In an announcement released late Wednesday, City Manager Tara Schultz announced that she after three years in the position, she will be leaving the city of Claremont effective October 31.
“The city council would like to express its appreciation to Ms. Schultz for her hard work and dedication to the city of Claremont during a challenging and difficult time for the city,” a press release stated.
When the coronavirus pandemic prevented The Rotary Club of Claremont from holding its popular Taste of Claremont fundraising event this year, the club got creative and launched a new event called Out on the Town from October 2 to 11.
“More than 30 local restaurants, wineries, breweries and local businesses are welcoming patrons to enjoy their experience out on the town, encouraging carry-out as well as dining al fresco onsite," stated Claremont Rotary.
The nonprofit Economy Shop of Claremont, which began operation in 1933, has reopened for the 2020-2021 season. Hours are 10 a.m. to 4 p.m. Wednesday through Friday. At this time, the shop will not be open on Saturdays.
Staff at the California Botanic Garden including Executive Director Lucinda McDade, left, Retail Operations Coordinator Vanessa Ortega, Community Education Coordinator Kristen Barker and Visitor Experience Coordinator Danielle Wildasinn have thought up some creative solutions that keep the public engaged with the garden even though all of the popular events have been cancelled this year. COURIER photo/Steven Felschundneff
Some longtime members of the Democratic Club of Claremont are calling foul play following the club’s meeting on Monday during which, they selected candidates to endorse for the upcoming local election. According to former Claremont Mayor Karen Rosenthal, when the Zoom meeting began on Monday, there were about twice the number of participants as is typical for the DCC.
Data showing that progress in slowing the spread of COVID-19 in the County of Los Angeles is continuing has public officials cautiously optimistic that many more businesses will be able to open soon. Over the next 10 days, several sectors of the economy, including nail salons, playgrounds and malls will be allowed to reopen once they implement the required protocols for infection control and distancing.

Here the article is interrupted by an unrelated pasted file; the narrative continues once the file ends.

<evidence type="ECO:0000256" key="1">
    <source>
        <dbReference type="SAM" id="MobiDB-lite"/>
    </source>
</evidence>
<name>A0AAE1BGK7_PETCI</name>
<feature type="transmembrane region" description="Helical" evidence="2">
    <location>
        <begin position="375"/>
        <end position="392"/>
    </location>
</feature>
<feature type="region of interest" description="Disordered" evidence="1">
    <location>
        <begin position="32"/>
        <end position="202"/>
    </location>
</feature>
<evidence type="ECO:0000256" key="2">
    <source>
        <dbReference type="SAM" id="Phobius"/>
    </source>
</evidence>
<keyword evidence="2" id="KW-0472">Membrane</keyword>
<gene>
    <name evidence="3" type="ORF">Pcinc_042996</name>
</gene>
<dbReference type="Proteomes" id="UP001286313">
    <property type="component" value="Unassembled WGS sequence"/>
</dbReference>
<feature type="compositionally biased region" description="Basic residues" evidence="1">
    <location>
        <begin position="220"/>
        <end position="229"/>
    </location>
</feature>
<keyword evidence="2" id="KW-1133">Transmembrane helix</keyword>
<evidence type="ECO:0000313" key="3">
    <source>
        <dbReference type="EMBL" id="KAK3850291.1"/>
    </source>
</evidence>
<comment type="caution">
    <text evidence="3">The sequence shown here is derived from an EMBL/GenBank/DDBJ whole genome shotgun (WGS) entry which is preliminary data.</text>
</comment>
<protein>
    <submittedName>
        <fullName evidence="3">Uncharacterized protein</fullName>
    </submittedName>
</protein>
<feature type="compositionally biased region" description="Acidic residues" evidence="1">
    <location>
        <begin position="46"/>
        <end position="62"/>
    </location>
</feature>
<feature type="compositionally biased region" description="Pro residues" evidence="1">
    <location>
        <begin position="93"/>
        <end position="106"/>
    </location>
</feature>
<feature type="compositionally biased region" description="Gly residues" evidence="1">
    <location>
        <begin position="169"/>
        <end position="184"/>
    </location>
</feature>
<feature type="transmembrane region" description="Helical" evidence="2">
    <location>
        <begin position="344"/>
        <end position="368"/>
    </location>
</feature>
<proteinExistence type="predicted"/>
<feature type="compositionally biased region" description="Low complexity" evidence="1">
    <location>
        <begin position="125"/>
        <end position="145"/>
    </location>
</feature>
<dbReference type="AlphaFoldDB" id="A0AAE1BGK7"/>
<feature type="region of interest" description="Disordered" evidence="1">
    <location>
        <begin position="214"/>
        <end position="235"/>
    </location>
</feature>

When Claremont resident Ray Woodbury’s longtime production company RK Diversified Entertainment was forced to shut its doors in March, it did not sit well with the industry veteran.
The coronavirus pandemic had instantaneously decimated the live event industry, and his loyal crew of a dozen full-time employees and about 16 part-timers—many of which have been with him for nearly two decades—were among those out of work.
Certain sectors of the American economy, grocery stores and Amazon among them, have weathered the coronavirus pandemic better than others. Others have limped along, keeping their doors open and merely staying afloat.
Still others literally ground to a halt on March 15, when the Centers for Disease Control advised no gatherings of 50 or more people in the United States over the next eight weeks, schools closed and people across the country began quarantining.
Although everyone was wearing a mask, one could still sense the warm smiles as four staffers at the California Botanic Garden welcomed the COURIER to their campus last week.
Anyone who has been in Claremont a few years knows the garden by its previous name, Rancho Santa Ana Botanic Garden, which was changed earlier this year to better reflect the garden’s focus on native plants from throughout the Golden State.
A resident on Baughman Drive received an unwelcomed piece of mail last week. A stamped envelope, which had been processed through Santa Ana post office, included a letter admonishing the resident for displaying a Black Lives Matter sign in their front yard. The letter was received September 21, with a return address on Foothill Boulevard. COURIER photo/Steven Felschundneff
Everyone in the state of California will receive a vote by mail ballot which can be returned through the United States Postal Service, postage paid. Ballots postmarked by Election Day and received by November 20 will be counted by the Los Angeles County Registrar Recorder County Clerk.
The deadline for the clerk to receive ballots has been extended 14 days to allow for the volume of ballots anticipated to travel through the postal system.
Los Angeles County Department of Public Health announced on Tuesday that the county has met all but one requirement necessary to move to the next tier in the state’s Blueprint for a Safer Economy.
For weeks the county had met most of the metrics set by the state to advance to the next tier, however, the case rate remained stubbornly high. This week it fell to seven cases per 100,000 residents clearing the way for the county to be reclassified.
The world’s oldest profession took a hit last week when the Claremont Police Department and Pomona PD teamed up for a joint prostitution sting that netted nine arrests. The sting took place in broad daylight September 17 near Indian Hill Boulevard and Holt Avenue. It involved an undercover Pomona PD officer in her thirties posing as a prostitute in order to lure customers, who were then arrested for misdemeanor solicitation.
Though Claremont’s skies were noticeably clearer this week, prompting the city to reopen the Wilderness Park on Wednesday, the weekend forecast is unfortunately calling for more very unhealthy air. Monday and Tuesday’s air quality index numbers were 99 and 38, respectively. But the slide began Wednesday when the air was forecast as “moderate” at 96, with Thursday predicted to be 140 and “unhealthful for sensitive groups.” Friday’s forecast is even worse, calling for a “very unhealthful” reading of 217. Saturday’s is nearly as toxic, at 214. COURIER photo/Peter Weinberger